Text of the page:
Civil Compromise for a Criminal Offense
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In some states, a court can dismiss a misdemeanor charge if the defendant settles (pays money) to the victim of the crime. This is called a civil compromise of a criminal action. Civil compromise is a type of restorative justice, which allows the parties to craft a resolution that meets their needs. The benefits of civil compromise include:
- compensation to the victim
- quick and efficient resolution of the matter, and
- no criminal record for the defendant.
Although state laws vary, civil compromise is generally available only when:
- The same act results in criminal and civil liability. For example, a burglary is a criminal act, and if the burglar has damaged or taken property, the homeowner would also have the basis for a civil suit against the burglar. Often, the burglar’s sentence will include an order of restitution (repayment to the victim for any losses incurred), which will spare the victim the expense and hassle of bringing a civil suit.
- Before the case goes to trial, the victim formally states that he or she is satisfied by the compromise. This element is crucial— the victim must tell the court that he or she desires this outcome, and do so before trial begins. The idea behind this rule is that, in appropriate cases, the public interest is best served by immediate and full restitution to the victim, rather than drawn out court proceedings.
- The judge (and sometimes the prosecutor) must consent to the compromise. This requirement ensures that the compromise is fair to all the parties involved.
- The crime is a misdemeanor. Felony charges are not fair game for compromises, as explained more fully below.
In states that do not specifically authorize civil compromise, or in a state that does permit civil compromise, but where the law’s requirements are not met, a payment to the victim will not prevent criminal charges or conviction. In other words, a defendant’s offer to pay the victim for the consequences of his criminal act will have no bearing on whether the prosecutor presses on with the case.
The Same Act
Civil compromise is permitted only if the same act results in criminal and civil liability.
Same act. For example, if a defendant punches someone in the face, the defendant has committed the crime of battery and can be charged with that crime. The defendant has also committed the tort of battery, and the victim can sue the defendant in civil court for damages (money) that will cover medical costs, lost wages, and pain and suffering. In states that allow civil compromise, a misdemeanor battery case could be compromised because the same act (hitting) results in civil and criminal liability.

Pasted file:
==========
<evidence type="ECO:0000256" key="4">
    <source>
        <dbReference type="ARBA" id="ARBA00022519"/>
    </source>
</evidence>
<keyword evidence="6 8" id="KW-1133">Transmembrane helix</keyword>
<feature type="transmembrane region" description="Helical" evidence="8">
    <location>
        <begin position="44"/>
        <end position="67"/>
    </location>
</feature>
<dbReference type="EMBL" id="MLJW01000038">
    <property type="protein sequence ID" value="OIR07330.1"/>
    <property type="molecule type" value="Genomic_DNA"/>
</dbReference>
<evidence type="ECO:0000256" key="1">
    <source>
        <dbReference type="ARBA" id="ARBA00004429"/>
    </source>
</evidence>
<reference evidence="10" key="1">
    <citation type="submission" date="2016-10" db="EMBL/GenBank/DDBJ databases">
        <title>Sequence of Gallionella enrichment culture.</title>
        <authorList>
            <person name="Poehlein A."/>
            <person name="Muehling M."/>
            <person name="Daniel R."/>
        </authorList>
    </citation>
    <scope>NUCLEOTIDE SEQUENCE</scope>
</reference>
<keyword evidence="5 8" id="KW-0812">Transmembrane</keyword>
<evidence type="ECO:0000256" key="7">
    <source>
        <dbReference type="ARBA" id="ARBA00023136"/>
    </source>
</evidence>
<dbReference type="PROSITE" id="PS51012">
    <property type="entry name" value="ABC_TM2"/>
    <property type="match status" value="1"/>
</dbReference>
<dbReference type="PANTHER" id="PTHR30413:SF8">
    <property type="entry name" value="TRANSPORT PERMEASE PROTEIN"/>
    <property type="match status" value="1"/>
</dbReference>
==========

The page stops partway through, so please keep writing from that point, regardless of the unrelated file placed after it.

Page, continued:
Different acts. In contrast, if a defendant drives drunk and hits someone’s mailbox and is charged with driving under the influence (DUI), the drunk driving charge could not be compromised even if the defendant replaces the mailbox. Driving drunk is one act, but damaging property is another. Although a common accompaniment, property damage is incidental to the crime of drunk driving.
Misdemeanors Only, But Not All
Usually, only misdemeanors can be dismissed as a result of a civil compromise. (In most states, misdemeanors are crimes punishable by up to one year in jail; by contrast, felonies are more serious crimes, punishable by state prison terms.) Felony charges are inappropriate for compromise because serious crimes endanger and harm the entire community, not merely the victim, and payment to the victim does not redress the harm done to society. Civil compromise may be allowed in misdemeanor hit-and-run cases (those that involve only property damage), assault or battery cases that do not cause serious injury and are not against specially protected victims, petty theft, shoplifting, vandalism, and fraud.
However, not all misdemeanor charges can be dealt with in a civil compromise. Historically, civil compromise was available in domestic violence cases, but many states have outlawed civil compromise in these situations. The fear is that even though the option technically rests with the victim, many victims will feel pressure from their abuser to initiate a compromise that may be to their detriment. In addition, domestic violence is increasingly viewed as a crime not only against the victim, but also against the family and society as a whole.
Pursuing a Civil Compromise
A criminal defendant can pursue a civil compromise by appealing directly to the victim or by talking to the prosecutor (which should be done via the defendant's attorney). No matter which way you approach a civil compromise, it must be handled delicately to avoid further problems. Similarly, a victim who seeks compromise may raise the issue with the prosecutor. But victims, too, must take care. Someone who fails to follow the law could be arrested for compounding a crime (failing to report a crime or hampering a criminal prosecution in exchange for money), or extortion.
For more information on extortion, see Extortion: Laws, Penalties and Sentencing.
The Value of Legal Assistance
If you are charged with any crime, you should consult a criminal defense attorney. If you are the victim of a crime and you would like to seek a compromise, you should also talk to the local prosecutor or another attorney. A local attorney can tell you if your case is suitable for civil compromise and, if so, guide you through the process, and advise you as to the appropriate amount. A person who attempts civil compromise without a full understanding of the rules risks antagonizing the victim or the victim’s family, running afoul of the law, and even further criminal charges. An attorney can help you navigate the process and obtain the best possible outcome in your case, including a successful civil compromise and all the benefits that come with it.